termination must clearly state that the employee’s services are no longer
required by the employer or that his/her employment is terminated effective
from a specified date. Equally, a resignation letter must state clearly that
the employee wishes to bring the working relationship to an end by using any of
these or similar expressions; “I hereby resign from my employment as
director/manager/accountant/Head, Human Resources etc
of the
 or “Please accept my resignation as
director/manager/accountant/Head, Human Resources etc. of the company
Reason for Termination: According to recent
judicial decisions, every letter of termination of employment must state a good
reason for terminating the service of a worker. Liability may arise to the
employer if the termination letter does not state any ground (and of course, a
good ground) for the termination.
Notice Period or Salary in lieu of
letter of termination or resignation must state whether a notice period is
given to the addressed party or that the party issuing the letter will pay/has
paid the salary payable in lieu of the notice period,
depending on the employment agreement. Where the party issuing the notice
intends to pay a salary in lieu of notice, the letter of
termination or resignation may state the amount payable or simply enclose a
banker’s cheque in the said sum. The payment should not be delayed. Where a
notice period is given, the employee is expected to resume work as usual unless
the employer prefers to pay the worker off and dispense with his or her service
for the notice period. It is, however, unclear and, therefore, arguable
whether, in the course of a notice period, a worker may decide to convert his
service for the reminder of the notice period to payment of salary in
 of notice. Where an employee accepts payment after termination of
employment, he cannot complain later of unlawful termination of employment.
Date of Disengagement: A letter of
termination or resignation must state when the worker will stop work or whether
he is required to leave the employment immediately. If the worker is required
to leave the employment immediately, his salary in lieu of
notice and other benefits, in appropriate circumstance, should be paid
immediately as well. Even though the Court of Appeal’s case of WAEC v.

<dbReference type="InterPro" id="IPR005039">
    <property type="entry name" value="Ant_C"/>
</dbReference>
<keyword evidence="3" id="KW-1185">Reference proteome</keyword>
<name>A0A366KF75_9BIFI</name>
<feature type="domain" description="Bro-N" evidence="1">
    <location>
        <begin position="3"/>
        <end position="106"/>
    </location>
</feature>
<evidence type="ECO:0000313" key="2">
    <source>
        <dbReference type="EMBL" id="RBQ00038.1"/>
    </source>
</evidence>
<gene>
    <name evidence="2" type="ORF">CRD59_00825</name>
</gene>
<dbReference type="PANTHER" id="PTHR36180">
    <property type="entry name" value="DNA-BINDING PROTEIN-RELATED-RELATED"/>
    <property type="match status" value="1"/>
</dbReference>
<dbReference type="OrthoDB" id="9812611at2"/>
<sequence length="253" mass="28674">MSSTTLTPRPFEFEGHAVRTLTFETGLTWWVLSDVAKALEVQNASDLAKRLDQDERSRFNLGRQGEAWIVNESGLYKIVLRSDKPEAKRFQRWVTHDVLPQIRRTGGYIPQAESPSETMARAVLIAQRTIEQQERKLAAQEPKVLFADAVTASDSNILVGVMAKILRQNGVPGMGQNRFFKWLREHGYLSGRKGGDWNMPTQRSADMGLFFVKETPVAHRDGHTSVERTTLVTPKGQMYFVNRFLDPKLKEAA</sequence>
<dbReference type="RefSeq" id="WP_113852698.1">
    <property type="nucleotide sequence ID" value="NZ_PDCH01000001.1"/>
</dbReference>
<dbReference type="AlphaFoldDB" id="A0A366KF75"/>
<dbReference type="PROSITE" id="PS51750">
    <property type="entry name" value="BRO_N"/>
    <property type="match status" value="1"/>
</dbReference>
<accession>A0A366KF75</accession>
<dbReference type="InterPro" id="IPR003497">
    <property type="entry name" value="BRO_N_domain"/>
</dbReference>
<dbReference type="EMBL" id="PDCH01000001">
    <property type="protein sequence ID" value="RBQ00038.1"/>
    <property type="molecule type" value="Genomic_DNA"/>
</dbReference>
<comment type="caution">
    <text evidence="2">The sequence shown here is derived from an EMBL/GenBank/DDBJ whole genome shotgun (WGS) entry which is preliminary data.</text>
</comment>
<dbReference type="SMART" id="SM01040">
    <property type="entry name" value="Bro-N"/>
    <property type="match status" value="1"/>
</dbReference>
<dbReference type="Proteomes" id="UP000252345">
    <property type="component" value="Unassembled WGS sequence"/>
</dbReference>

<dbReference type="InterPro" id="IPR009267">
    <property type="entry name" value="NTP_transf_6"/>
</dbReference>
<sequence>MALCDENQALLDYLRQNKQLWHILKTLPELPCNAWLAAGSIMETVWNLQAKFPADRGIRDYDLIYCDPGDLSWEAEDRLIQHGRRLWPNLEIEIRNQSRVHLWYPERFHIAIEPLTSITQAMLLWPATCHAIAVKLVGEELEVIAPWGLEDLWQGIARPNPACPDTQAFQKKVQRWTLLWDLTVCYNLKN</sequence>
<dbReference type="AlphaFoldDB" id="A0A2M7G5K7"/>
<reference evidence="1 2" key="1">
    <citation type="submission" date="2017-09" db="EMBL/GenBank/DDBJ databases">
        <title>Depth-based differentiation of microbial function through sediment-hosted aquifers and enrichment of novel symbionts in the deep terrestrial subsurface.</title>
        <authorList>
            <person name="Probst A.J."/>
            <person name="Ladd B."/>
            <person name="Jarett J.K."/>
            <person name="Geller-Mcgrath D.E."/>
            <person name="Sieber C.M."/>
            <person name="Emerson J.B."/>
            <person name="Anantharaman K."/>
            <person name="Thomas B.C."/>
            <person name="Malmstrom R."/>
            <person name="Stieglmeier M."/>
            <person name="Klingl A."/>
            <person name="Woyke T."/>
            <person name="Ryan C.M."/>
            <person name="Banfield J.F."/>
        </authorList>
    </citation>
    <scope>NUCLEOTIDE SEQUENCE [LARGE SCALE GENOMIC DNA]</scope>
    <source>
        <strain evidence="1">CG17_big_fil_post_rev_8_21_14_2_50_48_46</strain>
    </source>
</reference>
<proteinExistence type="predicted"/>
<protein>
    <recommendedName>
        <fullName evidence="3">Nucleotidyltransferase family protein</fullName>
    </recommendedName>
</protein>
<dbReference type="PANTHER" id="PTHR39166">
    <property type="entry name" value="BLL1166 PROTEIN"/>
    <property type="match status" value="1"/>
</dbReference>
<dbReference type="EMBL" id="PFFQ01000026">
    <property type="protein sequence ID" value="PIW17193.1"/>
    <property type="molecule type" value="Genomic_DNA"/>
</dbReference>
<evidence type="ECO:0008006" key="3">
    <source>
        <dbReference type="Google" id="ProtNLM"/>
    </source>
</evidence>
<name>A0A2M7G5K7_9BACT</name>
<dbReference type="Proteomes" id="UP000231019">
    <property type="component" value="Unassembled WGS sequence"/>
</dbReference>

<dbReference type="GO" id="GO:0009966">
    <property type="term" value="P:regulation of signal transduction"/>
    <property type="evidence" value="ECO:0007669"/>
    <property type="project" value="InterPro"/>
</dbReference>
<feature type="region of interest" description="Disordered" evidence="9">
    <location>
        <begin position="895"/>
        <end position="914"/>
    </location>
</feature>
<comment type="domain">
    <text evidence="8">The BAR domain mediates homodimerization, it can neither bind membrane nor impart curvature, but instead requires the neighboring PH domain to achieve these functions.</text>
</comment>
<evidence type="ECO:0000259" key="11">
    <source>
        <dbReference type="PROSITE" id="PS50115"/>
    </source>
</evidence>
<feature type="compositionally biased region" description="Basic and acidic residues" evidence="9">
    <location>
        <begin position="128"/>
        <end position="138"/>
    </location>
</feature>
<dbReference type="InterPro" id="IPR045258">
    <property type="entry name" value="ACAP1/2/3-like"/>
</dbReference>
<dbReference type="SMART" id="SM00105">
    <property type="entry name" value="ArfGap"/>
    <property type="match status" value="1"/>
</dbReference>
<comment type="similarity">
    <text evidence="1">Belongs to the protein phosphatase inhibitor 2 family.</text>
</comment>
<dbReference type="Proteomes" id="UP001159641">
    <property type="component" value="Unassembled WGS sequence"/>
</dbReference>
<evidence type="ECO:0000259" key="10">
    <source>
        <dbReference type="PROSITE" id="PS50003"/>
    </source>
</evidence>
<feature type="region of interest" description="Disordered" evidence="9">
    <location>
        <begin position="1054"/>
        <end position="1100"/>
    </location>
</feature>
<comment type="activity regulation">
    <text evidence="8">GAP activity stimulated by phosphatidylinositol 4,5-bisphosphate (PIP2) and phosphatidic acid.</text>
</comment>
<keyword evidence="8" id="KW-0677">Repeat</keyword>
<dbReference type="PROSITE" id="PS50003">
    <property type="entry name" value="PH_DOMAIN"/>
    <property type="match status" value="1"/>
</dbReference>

Oshionebo [2006] 12 NWLR (pt. 994) 258 
has been interpreted by the
National Industrial Court to imply that the tendering of resignation by an
employee carries with it the “right” to leave the service automatically without
any benefit, it is my view, however, that a thorough review of an employment
contract is sacrosanct in determining if the employee will be entitled to any
terminal benefits at the time of voluntary resignation. Please note that the
parties may enter into a new agreement on how to satisfy, at a future date, any
outstanding obligations under the employment contract which the parties cannot
fulfil at the time of resignation or termination of the employment.
Authorized Signature: Except where
delegation of authority is otherwise permitted, a letter of termination must be
signed by the authorized staff of the employer in accordance with the
employment contract. Please note that the authorized staff of the employer is
the official who signed the employment contract on behalf of the company or the
staff who has the power to terminate the employment. If there is any question
as to whether the staff who signs a letter of termination has a delegated
authority to do so, the answer will depend on the facts of each case, the
employment contract, internal structure of a company and the court’s evaluation
of evidence.
viii.       Evidence of
letter of termination or resignation must be delivered to the addressed party
in the manner agreed in the employment contract or any other manner which may
justify reasonable notice. It is acceptable to forward a letter of resignation
or termination under the cover of an email to the official email of the
addressed party provided that nothing is done to prevent its receipt. In such
case, both the letter and the cover email must be tendered in any litigation
regarding the employment.
Evidence of Receipt: A letter of
termination or resignation must be received by the addressed party. The
addressed party has no right or discretion to reject the letter.  A letter
of resignation or termination takes effect from the date on which the letter is
received by the addressed party. Proof of receipt is important in order to
answer any question on whether an employment relationship has been brought to
an end either by termination or resignation.  
4.    What
are the Remedies for terminating an employment by a defective or no letter of
Whenever an employee’s engagement is
brought to an end by a defective letter of termination or resignation or no
letter at all, damages is the only available remedy to the aggrieved party. The
employee cannot be reinstated to the employment as the Court does not force a
willing servant on an unwilling master and vice versa. In the case referred to
under No. 1 above, the employer, by a memo dated 17th December
2009, advised the claimant to resign but he refused to resign and, instead,
brought an action against the company three (3) years after (on 18th December
2012). After holding that the claimant was right to have disregarded the
employer’s memo advising him to resign, the court held that the worker remained
in the company’s employment and therefore entitled to salaries for the period
from June 2009 till judgement date, 25th September 2014, and thereafter until
his employment was properly terminated by the employer!
Associate at Udo Udoma & Belo-Osagie

Ed’s Note – This article was first published here